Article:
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said Floyd. "Must the man show up five thousand then or forever hold his tongue?"

"We went into that quite thoroughly," Marion replied. "Adelaide pleaded hard that he should be let off for two thousand at least, but the others were quite firm. The girl's condition should n't and would n't influence any right-feeling man one way or the other, they decided; there was only one course that he could feel justified in pursuing in any circumstances. Adelaide Ward got quite indignant and said everybody was vulgarly commercial, and Geraldine reproved her for making such charges, when, as every one knew, they were only trying to take the highest ethical position. Adelaide was quite worked up by that time and said she did n't care, she did n't believe a single one of them had ever been in love or they would n't talk so; and then there was a great commotion, and I backed up Adelaide,—she seemed so alone in the world; and altogether it was one of the liveliest meetings the Discussion Club has had. Adelaide went away almost in tears, and I went away cross; and the last I heard was Helen Foster and May Pennington off in one corner discussing whether a man was ever justified in proposing by letter. May insisted that nothing but great distance could excuse this; she declared she would n't consider a proposal in writing from anywhere nearer than Salt Lake City—and probably not from there, as it might be a Mormon; and Helen thought there might be cases—some men might do it so much more prettily that way—it might be allowable."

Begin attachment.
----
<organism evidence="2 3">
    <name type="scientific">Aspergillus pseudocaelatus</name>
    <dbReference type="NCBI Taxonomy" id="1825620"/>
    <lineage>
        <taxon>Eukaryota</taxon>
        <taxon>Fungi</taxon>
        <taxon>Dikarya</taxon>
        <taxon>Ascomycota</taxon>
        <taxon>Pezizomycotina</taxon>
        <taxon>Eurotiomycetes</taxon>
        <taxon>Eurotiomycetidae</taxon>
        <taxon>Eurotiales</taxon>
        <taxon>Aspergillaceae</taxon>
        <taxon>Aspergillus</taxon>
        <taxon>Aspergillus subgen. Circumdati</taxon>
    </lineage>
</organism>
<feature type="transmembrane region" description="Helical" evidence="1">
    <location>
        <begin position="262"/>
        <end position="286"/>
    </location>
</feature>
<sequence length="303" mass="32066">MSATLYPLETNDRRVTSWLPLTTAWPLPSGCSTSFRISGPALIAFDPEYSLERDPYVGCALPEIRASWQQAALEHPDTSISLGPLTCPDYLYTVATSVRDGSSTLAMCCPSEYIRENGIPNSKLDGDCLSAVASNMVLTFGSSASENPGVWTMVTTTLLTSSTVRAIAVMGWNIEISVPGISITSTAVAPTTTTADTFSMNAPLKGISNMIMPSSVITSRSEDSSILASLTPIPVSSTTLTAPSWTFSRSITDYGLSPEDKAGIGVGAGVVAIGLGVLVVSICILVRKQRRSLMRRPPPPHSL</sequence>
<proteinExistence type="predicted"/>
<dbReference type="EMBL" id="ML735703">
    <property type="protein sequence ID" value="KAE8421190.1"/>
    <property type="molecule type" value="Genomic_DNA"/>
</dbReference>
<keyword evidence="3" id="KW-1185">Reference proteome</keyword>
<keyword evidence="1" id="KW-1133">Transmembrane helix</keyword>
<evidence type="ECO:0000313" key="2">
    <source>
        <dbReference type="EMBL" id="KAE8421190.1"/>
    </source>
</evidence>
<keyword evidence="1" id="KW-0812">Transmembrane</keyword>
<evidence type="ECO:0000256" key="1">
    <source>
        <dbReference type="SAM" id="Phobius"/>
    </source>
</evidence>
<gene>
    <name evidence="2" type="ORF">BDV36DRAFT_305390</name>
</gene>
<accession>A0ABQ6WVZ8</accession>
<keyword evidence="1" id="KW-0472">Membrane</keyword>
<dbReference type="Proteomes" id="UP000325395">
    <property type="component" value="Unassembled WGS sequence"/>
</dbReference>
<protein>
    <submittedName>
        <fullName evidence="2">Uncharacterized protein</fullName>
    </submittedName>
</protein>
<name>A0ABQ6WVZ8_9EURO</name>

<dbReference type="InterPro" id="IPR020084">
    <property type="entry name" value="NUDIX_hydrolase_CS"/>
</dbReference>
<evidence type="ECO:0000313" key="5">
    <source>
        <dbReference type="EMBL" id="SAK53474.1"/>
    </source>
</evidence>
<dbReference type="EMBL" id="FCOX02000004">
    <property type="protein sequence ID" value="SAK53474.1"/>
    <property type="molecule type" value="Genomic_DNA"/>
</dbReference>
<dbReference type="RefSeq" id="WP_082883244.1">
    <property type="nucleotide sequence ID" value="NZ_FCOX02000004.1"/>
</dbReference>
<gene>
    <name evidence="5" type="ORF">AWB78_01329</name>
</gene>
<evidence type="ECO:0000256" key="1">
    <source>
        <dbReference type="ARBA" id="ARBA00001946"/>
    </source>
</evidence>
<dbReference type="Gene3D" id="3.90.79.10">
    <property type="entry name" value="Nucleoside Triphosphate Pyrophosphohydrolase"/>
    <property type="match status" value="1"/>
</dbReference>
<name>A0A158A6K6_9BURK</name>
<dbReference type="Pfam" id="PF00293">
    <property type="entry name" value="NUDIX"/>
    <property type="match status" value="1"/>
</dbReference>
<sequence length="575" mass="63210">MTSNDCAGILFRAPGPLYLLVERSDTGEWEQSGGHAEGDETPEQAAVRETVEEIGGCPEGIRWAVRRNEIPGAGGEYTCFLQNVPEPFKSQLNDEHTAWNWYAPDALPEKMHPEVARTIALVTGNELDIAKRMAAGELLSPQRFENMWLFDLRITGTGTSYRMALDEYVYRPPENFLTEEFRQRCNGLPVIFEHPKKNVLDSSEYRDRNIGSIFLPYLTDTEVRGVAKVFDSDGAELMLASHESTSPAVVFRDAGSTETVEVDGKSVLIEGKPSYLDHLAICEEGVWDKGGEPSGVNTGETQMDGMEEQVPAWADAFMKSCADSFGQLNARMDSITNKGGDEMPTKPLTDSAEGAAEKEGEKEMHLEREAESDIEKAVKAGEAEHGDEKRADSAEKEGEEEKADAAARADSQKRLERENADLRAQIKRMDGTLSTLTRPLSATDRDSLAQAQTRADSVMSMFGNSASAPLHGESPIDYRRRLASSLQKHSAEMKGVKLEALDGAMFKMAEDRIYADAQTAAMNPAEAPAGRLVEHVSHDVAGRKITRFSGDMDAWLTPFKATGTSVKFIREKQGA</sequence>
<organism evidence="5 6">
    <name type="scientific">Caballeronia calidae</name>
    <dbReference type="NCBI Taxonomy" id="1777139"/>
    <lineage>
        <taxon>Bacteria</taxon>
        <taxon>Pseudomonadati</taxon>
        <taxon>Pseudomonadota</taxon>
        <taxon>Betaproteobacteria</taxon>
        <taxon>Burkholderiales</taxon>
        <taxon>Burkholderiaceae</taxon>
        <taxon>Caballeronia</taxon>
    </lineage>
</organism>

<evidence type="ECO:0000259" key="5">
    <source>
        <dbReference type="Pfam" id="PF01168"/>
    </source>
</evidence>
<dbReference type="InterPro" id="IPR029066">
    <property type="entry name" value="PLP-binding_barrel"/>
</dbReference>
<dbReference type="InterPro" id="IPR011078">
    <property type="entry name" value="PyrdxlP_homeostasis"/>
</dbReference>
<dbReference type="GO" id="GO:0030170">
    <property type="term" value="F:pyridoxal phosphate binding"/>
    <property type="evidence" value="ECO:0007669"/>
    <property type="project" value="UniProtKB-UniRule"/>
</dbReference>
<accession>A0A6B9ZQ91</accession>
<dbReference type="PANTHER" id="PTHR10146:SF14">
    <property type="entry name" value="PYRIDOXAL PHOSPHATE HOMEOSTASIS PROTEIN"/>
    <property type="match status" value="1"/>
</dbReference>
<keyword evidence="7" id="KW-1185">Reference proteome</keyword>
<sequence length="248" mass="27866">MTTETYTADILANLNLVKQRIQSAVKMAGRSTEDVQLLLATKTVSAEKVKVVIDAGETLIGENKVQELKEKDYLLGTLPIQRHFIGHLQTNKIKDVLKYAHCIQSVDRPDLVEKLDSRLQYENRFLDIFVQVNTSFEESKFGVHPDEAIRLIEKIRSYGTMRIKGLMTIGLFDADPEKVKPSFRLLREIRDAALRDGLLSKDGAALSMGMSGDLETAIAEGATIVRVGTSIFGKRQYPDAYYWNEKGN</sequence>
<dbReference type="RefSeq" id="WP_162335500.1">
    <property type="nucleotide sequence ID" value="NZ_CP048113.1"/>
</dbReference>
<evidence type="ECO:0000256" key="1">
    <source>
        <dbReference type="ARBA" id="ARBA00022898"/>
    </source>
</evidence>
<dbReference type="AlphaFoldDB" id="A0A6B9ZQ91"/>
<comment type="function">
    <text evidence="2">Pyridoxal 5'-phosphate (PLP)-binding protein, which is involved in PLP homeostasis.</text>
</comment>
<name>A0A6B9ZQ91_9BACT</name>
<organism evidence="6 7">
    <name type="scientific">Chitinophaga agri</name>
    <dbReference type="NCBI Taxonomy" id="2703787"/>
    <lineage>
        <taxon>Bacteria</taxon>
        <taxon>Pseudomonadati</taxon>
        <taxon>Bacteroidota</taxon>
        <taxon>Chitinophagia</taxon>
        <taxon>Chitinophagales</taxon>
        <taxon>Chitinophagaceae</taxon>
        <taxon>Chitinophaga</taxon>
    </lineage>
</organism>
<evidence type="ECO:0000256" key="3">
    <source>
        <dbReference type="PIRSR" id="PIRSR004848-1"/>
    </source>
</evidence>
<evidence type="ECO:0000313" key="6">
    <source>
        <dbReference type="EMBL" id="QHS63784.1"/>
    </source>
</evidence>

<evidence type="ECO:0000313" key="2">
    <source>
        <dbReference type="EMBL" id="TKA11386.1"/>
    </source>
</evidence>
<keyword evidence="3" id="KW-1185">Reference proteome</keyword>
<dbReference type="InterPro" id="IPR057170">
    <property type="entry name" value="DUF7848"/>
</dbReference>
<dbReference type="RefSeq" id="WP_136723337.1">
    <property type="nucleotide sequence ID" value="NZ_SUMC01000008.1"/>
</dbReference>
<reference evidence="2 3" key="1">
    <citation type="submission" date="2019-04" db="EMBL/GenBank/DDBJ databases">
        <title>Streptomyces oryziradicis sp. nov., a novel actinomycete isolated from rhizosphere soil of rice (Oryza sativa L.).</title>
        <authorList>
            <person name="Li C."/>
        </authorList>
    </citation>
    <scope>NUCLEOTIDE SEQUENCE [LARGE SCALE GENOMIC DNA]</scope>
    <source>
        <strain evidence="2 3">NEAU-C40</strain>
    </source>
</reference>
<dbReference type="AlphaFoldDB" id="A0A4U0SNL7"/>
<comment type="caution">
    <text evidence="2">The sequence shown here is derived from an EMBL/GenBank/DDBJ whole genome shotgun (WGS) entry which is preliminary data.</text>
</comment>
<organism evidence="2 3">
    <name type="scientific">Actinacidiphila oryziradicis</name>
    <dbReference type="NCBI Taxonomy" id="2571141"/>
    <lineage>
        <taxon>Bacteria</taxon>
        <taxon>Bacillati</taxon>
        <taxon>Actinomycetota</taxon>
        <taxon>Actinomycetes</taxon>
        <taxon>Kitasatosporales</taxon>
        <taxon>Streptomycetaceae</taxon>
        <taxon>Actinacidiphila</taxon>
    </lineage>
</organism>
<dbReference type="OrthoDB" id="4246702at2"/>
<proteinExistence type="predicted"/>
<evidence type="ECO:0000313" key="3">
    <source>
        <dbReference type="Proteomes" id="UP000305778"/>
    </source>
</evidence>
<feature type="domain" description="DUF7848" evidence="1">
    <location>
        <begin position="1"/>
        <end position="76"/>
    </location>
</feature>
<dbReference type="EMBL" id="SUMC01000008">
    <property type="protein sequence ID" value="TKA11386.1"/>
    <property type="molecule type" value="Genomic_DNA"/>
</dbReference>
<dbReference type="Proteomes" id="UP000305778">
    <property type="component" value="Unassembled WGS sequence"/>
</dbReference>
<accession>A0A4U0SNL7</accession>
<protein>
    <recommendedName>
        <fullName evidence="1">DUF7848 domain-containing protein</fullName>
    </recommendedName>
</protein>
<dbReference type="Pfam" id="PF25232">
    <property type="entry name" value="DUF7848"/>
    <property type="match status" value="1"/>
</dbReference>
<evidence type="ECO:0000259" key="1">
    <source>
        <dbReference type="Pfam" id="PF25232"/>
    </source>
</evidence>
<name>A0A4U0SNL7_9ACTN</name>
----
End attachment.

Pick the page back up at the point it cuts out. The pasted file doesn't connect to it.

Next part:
"It seems a pity that the only persons to whom your debate might have been profitable were excluded," said Floyd.

"Men? Oh, it would n't have done them any good—only bewildered and scared them. They would n't have understood the intellectual dishonesty and moral cowardice of a lot of girls when they're gathered together and called on to express convictions. It was such a vital thing